27 Apr, 2017 AI DOESN’T MEAN WHAT YOU THINK IT MEANS
As the world moves more and more towards complete automation, many wonder what the role of humans will be in the workforce. Will there be any jobs left for us to do? And if so, what will they look like?
Fortunately, I don’t think most of us have to worry about being replaced by machines any time soon. Certainly, some of the more basic jobs are in danger of being taken over by smart machines that can handle repetitive, simple transactions, but the majority of people are safe, at for least the next 20 years or so.
As we love to highlight on our blog, technology is advancing at an unbelievable pace. A world of nearly limitless possibility has been opened up to us through many developments and inventions that we couldn’t even fathom 5 years ago. However, while technology has accomplished so much, there are still gaps in its capabilities.
Humans still have an integral role to place in the workforce. Why is that? Because humans are the only ones that can provide that personalized touch, something that has not been able to be recreated with the same emotional effect through automated process. This key distinction between man and machine is the reason why we must shift our thinking on the current state of technology. Artificial intelligence, machine learning, natural language understanding, etc. are all just elements of what can be considered augmented intelligence: tools that are used to better equip humans to do their jobs.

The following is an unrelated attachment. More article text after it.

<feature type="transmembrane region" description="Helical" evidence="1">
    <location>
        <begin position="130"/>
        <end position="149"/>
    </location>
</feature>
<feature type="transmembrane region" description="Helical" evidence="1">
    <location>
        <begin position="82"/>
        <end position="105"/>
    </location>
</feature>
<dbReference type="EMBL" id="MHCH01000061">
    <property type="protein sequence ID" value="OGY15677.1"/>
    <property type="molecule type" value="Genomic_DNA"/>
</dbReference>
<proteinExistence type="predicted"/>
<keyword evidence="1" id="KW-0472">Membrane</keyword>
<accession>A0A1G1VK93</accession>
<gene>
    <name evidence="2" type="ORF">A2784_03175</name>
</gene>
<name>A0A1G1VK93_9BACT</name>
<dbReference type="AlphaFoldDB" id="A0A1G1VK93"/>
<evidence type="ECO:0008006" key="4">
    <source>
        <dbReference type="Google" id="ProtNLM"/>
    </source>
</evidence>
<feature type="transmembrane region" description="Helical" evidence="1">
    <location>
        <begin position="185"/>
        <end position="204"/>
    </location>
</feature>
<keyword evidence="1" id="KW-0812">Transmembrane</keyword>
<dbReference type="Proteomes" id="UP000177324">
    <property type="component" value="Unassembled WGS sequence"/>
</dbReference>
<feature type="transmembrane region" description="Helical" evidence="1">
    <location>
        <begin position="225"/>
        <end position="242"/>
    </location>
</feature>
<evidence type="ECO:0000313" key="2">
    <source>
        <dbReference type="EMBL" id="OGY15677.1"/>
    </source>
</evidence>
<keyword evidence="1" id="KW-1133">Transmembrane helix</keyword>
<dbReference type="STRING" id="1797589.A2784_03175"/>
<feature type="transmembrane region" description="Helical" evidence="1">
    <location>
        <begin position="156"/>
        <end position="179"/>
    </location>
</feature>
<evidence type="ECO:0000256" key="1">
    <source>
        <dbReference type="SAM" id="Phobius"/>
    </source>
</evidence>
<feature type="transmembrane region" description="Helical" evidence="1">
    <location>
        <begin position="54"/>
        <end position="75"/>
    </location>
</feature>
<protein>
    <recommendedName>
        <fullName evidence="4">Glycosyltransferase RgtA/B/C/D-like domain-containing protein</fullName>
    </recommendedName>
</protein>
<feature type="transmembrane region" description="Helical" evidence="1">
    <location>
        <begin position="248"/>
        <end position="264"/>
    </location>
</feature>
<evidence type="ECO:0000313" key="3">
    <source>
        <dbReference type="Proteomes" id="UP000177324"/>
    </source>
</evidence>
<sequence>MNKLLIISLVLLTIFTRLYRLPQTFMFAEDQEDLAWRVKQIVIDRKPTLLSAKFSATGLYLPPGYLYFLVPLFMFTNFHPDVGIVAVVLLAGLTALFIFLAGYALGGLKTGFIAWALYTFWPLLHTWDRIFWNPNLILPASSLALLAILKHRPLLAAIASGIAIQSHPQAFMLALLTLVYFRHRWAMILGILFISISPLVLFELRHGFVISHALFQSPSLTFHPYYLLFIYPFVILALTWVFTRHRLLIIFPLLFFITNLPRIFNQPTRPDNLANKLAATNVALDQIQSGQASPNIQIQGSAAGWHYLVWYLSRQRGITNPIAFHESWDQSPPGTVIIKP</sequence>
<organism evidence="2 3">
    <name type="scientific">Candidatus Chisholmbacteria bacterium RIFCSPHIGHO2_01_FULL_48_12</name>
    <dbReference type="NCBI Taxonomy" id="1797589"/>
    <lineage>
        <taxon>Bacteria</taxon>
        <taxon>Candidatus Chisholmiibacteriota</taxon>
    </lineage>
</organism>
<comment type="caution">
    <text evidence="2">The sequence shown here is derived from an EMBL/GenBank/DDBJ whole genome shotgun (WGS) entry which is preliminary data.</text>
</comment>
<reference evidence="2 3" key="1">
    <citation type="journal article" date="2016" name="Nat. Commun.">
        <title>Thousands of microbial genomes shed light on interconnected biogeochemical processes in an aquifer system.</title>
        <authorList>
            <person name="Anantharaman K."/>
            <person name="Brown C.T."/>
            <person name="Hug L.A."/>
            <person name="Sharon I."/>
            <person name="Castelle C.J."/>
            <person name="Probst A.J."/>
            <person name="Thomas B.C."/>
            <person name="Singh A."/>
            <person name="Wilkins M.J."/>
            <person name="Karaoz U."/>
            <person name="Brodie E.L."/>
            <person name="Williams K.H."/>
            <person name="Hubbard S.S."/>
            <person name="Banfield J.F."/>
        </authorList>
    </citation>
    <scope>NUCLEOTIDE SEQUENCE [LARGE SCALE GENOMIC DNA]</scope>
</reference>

In our space, augmented intelligence can unlock the potential for a new level of customer engagement. Customer expectations are changing, but we have to make sure we don’t jump the gun on technology and force it as the solution to these shifting demands. While AI, machine learning, etc. are all incredible developments, they are not yet equipped to be able to handle the spontaneity and complexity of many customer engagements.
There might be instances where a customer might not know whether they are talking to a human or a machine, yet the escalation level for virtually all automation is to escalate to a human because smart machines simply haven’t had enough time to develop.
What happens, though, during those escalations is that the machines then become the support team for the agent. Throughout the customer interaction, the smart machines have been collecting information on the customer’s preferences, tastes, interests, purchase history, and many other details. That knowledge can then be passed to the agent so that issues can be resolved quickly and effectively, leading to a more satisfied patron and, more importantly, reduced effort for both the customer and the agent. Using automation tools, brands can get closer to customers than ever before, and this leads to better and better customer experiences through more detailed predictive analytics and prescriptive offers for these customers in the future.
This won’t be the case forever; machines will be refined and developed so they will be able to handle this process on their own. For the time being, though, they are not ready to handle complex interactions without human guidance. While smart machines might not be the standalone solution now, they still serve as an essential tool to augment human intelligence. By equipping agents with proper knowledge of the customers they are serving, your company will be able to deliver exceptional experiences and keep customers loyal.
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